LA extends contract with Arizona contractor

The Los Angeles City Council today extended a contract with an Arizona-based company that operates Los Angeles' red light cameras, in spite of last month's approval to boycott business dealings with the state.

"The boycott never intended to impede public safety,'' Councilman Richard Alarcon said. "It intended to, if anything, send forth a message to Arizona, but not to the negative impact of the people of Los Angeles.''

The council voted 13-0 to extend the city's contract with American Traffic Solutions by 10 months at a cost of $2.3 million, to prevent having to switch off the red light cameras while the city is in the process of soliciting bids for a new contract.

The contract with ATS had been scheduled to expire June 30.

The decision came after Sgt. Matt McWilly, photo red light coordinator for the Los Angeles Police Department, testified about the program's effectiveness.

"Every year, the photo red light program has showed a decrease in red light-related traffic collisions, with a 40 percent reduction in 2008,'' he said.

During the two years prior to the installation of 32 red light cameras across the city, there were nine traffic fatalities at those intersections, five of which were caused by drivers speeding through a red light, McWilly said.

Since the red light cameras were installed, there have not been any red light-related fatalities at those intersections. "That's a testament to the cameras,'' McWilly said.

Nevertheless, several council members criticized the current contract, noting that a report from city's top budget analyst had described the red light cameras as a money-losing venture.

City Administrative Officer Miguel Santana estimated the city would have to pay $3.9 million a year to continue operating the program, while expecting to collect $3.6 million in revenue during the same period.

McWilly said Santana did not include expected revenue from unpaid citations.

"We have approximately $50,000 (in) unpaid citations still out there that haven't been paid by traffic violators, which would raise approximately $5.9 million for the city of Los Angeles,'' McWilly said. "That would bring the program from being in the red to being right in the black.''

The fine for a violation captured by the red light cameras recently went up by $20, to $466. Of that amount, the city collects $150; the rest goes to the state of California and Los Angeles County.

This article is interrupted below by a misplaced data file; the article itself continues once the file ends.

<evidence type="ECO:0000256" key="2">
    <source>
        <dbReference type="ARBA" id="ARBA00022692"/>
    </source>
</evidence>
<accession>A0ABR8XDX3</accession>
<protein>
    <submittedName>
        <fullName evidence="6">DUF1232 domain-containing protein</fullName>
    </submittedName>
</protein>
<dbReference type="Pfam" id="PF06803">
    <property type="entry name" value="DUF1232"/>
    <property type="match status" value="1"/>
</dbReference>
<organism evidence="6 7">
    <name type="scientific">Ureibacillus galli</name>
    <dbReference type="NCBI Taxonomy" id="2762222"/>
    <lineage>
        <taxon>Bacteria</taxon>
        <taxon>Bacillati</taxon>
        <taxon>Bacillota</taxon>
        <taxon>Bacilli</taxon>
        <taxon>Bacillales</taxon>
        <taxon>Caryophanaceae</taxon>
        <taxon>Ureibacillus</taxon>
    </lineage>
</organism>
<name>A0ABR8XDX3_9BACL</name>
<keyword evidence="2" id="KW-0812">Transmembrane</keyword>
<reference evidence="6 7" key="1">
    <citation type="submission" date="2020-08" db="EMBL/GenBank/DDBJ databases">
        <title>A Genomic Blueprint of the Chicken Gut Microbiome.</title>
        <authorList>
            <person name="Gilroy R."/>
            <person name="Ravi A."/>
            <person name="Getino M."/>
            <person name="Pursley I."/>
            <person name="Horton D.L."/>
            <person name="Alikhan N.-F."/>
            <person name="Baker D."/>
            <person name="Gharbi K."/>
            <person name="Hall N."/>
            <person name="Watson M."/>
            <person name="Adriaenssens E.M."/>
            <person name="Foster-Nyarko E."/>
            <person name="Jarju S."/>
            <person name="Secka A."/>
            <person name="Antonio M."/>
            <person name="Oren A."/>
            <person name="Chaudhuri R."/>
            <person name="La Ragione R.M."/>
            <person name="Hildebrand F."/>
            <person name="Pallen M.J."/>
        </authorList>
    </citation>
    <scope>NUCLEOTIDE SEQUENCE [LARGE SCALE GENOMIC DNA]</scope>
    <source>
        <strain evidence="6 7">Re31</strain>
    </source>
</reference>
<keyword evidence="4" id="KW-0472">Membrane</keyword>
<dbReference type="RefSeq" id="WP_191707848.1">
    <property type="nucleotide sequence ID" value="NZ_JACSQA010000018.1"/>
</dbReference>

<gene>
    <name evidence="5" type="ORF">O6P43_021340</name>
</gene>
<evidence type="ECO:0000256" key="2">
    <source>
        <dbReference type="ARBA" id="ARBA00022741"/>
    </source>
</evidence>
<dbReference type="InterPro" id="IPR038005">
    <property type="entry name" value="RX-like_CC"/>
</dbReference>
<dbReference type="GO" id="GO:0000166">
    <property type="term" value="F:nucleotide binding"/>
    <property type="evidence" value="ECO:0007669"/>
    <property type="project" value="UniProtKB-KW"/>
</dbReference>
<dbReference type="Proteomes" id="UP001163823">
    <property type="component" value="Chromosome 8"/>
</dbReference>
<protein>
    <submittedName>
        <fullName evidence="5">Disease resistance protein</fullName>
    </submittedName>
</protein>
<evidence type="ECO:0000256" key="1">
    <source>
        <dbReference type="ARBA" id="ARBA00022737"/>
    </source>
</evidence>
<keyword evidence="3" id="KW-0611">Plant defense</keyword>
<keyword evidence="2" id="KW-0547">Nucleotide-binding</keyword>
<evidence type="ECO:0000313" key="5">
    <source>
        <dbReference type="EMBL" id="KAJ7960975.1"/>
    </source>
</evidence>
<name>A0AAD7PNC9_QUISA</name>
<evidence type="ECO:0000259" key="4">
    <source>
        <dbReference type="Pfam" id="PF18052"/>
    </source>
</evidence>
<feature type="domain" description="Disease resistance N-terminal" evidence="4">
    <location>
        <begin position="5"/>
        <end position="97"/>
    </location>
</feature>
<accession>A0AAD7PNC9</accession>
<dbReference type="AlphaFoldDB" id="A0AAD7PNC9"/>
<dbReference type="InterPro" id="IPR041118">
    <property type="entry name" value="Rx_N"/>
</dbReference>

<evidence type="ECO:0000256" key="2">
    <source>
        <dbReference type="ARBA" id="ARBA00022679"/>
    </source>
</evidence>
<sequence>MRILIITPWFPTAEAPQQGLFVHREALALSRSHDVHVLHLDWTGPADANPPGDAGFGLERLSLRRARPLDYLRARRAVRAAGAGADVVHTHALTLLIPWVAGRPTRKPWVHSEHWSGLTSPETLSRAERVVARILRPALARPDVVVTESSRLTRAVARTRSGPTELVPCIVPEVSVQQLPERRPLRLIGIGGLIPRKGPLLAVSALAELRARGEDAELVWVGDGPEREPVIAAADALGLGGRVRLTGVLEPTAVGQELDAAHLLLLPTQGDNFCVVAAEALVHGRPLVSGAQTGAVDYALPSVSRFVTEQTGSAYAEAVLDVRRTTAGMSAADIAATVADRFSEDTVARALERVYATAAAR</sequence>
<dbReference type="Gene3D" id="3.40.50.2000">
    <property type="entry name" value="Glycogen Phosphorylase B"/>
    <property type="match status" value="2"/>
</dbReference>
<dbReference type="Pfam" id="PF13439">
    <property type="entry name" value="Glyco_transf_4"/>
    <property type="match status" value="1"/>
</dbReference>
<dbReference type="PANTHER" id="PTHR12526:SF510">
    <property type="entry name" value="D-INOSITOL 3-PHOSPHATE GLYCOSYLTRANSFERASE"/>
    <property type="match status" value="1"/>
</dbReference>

Councilwoman Janice Hahn said the LAPD appeared to be doing most of the heavy lifting when it came to enforcing red light violations, and questioned the need to continue working with a contractor.

"Looks like we're doing all the work,'' she said. "They install the cameras and monitor them, but then it's up to us to look at (the images), issue citations. If we have to appear in court, we do that. At the end of the day, we're giving money to the state, giving money to the county, and we're losing
money.

"Do we actually need a third person involved in this?'' she asked. "Why do we need somebody in Arizona or anywhere else?''

She also questioned the LAPD's conclusions about public safety at the intersections with red light cameras. She noted that over a certain time frame, some of the intersections experienced an increase in traffic collisions after the cameras were installed.

The council approved the economic boycott of Arizona on May 12 in response to the passage of Arizona Senate Bill 1070, which has not yet taken effect.

The law gives Arizona law enforcement personnel the power to check the immigration status of suspects they have stopped for other reasons, if there is a reasonable suspicion they are in the country illegally. It specifically bars law enforcement from racial profiling.

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